The Mariners next pick was not until 62nd overall, and they used it on First Team All-American shortstop Brad Miller. The Clemson product put up gaudy numbers, hitting .395 BA, 5 HR, 50 RBI, 21 SB while playing solid defense at shortstop. He looks to be a future big league starter.
Late in the draft, the team added a pair of Hultzen's teammates in catcher John Hicks (.339 BA, 7 HR, 54 RBI) and third baseman Steven Proscia (.341 BA, 8 HR, 58 RBI).
The team also took the versatile Bo Reeder out of East Tennessee State with the 1,083rd pick. A First Team All-American, Reeder hit .316 BA, 15 HR, 59 RBI and also served as the team's closer, logging 18 saves with a 1.95 ERA. Certainly an interesting pick.
Draft Grade: A-
With the 22nd pick in the draft, the Cardinals drafted Hawaii second baseman Kolten Wong. A prototypical Tony LaRussa player who is a hard working gamer capable of playing multiple positions. Wong put up phenomenal numbers, hitting .378 BA, 7 HR, 53 RBI, 23 SB this season as he was the top college second baseman of the 2011 class. As long as last year's Cape Cod League MVP continues to hit he should be fast tracked to St. Louis.
With their second selection—79th overall—the Cardinals reached into the Cubs' backyard and took Chicago-land high school outfielder Charlie Tilson. He is extremely athletic and has tremendous speed, which is his greatest asset, but he is a solid contact hitter as well. He could be the Cardinals long-term answer in the lead-off spot.
A few rounds later—70th overall—the team took Oregon State ace Sam Gaviglio who went 12-2 with a 1.87 ERA and 113 Ks in 115.1 innings, earning him Second Team All-American honors. A solid value pick for a team that focused on position players in the early rounds.
Draft Grade: B+
With a record 12 picks in the first 100, the Rays added to what was already a good minor league system with a wealth of young talent. They started off with the selection of high school right hander Taylor Guerrieri. He has some of the best raw stuff in the entire draft, and with a fastball that sits mid-90s and tops out at 98, as well as a big league ready slider and a plus changeup, he has the stuff to develop into perhaps the best pitcher in this entire draft.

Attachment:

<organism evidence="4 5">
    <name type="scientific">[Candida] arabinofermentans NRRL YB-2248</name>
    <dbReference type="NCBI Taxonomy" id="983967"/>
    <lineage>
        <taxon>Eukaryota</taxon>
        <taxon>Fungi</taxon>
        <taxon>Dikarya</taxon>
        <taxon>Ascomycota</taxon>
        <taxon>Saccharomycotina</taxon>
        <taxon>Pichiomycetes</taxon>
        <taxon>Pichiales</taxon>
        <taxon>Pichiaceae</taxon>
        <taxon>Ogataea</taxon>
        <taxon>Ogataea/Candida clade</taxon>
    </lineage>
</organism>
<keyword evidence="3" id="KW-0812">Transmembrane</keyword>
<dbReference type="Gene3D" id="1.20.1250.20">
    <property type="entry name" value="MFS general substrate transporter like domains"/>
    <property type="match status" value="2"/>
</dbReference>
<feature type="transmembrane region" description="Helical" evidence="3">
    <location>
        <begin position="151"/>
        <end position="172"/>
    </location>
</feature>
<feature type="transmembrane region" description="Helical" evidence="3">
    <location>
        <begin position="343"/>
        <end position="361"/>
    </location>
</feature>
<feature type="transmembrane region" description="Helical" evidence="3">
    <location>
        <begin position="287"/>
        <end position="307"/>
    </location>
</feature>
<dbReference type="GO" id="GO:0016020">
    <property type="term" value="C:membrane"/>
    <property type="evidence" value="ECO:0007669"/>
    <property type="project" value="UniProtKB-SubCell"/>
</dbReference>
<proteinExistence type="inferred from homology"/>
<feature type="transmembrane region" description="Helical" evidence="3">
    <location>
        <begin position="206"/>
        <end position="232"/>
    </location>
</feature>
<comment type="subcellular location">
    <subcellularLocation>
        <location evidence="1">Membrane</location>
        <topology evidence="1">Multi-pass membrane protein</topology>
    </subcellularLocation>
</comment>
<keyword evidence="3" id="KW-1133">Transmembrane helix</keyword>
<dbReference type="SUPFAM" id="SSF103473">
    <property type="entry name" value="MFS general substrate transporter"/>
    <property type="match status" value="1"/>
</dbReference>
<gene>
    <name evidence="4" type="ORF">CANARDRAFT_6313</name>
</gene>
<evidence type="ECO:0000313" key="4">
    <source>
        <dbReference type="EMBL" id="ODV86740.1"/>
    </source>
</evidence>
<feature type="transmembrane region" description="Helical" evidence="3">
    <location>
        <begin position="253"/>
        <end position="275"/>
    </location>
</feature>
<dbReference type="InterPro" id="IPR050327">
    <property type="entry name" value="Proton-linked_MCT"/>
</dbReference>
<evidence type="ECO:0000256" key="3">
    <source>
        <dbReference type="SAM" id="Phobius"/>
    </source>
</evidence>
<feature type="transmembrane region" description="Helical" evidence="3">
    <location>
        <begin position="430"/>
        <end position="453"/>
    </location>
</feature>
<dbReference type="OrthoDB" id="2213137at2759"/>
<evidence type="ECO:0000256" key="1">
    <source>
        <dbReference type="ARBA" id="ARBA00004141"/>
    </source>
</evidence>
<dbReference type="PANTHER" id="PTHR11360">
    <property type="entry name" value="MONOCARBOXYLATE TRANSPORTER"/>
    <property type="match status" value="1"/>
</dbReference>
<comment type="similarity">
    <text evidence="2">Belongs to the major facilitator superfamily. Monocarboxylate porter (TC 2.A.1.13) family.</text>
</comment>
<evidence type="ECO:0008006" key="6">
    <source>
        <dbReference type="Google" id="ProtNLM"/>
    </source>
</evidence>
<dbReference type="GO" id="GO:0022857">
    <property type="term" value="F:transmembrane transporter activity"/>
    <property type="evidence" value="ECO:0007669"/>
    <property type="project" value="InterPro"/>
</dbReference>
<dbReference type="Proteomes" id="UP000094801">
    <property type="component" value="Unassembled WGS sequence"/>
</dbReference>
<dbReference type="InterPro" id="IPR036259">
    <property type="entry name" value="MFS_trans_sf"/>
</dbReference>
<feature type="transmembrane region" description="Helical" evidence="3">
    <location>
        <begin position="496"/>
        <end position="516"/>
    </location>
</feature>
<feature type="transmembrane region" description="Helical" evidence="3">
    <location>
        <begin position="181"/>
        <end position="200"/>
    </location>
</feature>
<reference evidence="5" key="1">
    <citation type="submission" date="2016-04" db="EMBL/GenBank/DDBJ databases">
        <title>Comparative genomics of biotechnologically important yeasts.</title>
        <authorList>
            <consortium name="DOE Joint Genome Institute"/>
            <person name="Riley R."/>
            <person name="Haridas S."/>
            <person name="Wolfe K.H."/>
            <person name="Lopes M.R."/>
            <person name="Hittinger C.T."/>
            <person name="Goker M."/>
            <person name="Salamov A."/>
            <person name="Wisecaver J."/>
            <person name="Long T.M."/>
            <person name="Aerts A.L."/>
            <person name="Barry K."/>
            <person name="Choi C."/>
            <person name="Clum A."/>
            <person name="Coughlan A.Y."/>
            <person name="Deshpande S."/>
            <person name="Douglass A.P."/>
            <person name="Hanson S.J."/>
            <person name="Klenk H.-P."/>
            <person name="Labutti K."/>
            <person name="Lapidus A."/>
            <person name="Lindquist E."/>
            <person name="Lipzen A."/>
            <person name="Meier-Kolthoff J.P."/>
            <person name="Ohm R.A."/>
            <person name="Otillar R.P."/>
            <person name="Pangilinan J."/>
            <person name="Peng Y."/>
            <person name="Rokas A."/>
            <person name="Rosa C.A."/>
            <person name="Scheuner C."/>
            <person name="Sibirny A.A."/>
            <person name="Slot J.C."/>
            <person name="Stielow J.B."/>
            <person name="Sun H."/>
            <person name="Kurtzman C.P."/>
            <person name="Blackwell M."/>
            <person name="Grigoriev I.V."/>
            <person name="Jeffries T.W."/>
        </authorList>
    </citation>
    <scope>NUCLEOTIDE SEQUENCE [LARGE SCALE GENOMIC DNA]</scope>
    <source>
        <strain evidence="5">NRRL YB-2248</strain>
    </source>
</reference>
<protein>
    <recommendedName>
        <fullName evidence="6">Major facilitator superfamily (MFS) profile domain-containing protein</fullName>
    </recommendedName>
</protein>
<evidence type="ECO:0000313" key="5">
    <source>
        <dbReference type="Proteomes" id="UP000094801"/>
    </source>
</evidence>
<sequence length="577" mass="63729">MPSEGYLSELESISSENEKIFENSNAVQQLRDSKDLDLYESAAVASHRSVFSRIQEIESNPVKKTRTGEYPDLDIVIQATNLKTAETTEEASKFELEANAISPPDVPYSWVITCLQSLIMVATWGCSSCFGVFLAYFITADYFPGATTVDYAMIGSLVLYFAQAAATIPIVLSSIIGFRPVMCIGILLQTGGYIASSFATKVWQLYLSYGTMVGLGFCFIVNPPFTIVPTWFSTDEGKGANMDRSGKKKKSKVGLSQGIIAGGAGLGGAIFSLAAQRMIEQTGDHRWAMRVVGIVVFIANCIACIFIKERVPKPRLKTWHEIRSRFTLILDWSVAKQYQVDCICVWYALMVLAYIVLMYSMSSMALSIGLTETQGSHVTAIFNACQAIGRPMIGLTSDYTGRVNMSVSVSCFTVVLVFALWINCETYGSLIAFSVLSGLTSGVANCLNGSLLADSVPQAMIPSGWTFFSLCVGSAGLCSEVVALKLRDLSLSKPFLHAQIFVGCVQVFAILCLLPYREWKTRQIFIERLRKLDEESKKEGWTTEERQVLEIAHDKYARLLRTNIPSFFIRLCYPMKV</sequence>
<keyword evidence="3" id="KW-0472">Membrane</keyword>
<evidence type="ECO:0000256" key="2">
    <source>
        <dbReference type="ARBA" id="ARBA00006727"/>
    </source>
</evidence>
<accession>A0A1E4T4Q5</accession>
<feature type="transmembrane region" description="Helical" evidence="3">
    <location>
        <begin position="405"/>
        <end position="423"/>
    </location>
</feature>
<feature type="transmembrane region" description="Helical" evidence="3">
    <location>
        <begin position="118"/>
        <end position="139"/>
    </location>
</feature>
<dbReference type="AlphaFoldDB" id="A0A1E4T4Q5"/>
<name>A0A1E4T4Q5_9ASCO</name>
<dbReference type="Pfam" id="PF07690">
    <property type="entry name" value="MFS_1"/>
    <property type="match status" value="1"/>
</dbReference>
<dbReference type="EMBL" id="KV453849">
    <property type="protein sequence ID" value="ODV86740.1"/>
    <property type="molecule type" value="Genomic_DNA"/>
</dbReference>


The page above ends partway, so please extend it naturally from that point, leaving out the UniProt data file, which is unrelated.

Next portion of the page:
That pick was followed by the selection—31st overall—of LSU outfielder Mikie Mahtook, as they got the best college outfielder on the board. A true five-tool talent, Mahtook is a gamer and has a great combination of speed and power that could make him a consistent 20-20 man at the big league level.
Of the next ten picks, six were high schoolers, and two were small school talents, but the Rays did nab two more top college arms before their bounty of early picks were spent.
Landing Vanderbilt lefty Grayson Garvin (13-1, 2.37 ERA, 89 Ks - Second Team All-American) and Hawaii closer Lenny Linsky (14 saves, 1.30 ERA - Third Team All-American) to round out their dozen early draft selections, added some experience to the draft class for the Rays.
Draft Grade: A (a lot will depend on the progress of the six high schoolers, however)
With the final pick of the first round, the Rangers went off the board a bit and took high school left hander Kevin Matthews. Generally when a player is described as an "athlete" you are talking about an outfielder or a middle infielder. However, Matthews falls into that category as well, as despite his 5-11 frame he can dunk a basketball. However, there are major signability concerns, which may be why the Rangers reached and made him a first round pick.
With their second pick, four selections later—37th overall—the Rangers took Georgia outfielder Zach Cone. Another guy who falls in the elite athlete category, his numbers were down from his 2010 season, but he has the full set of tools that scouts look at, and he could develop into a difference maker if he fulfills his potential.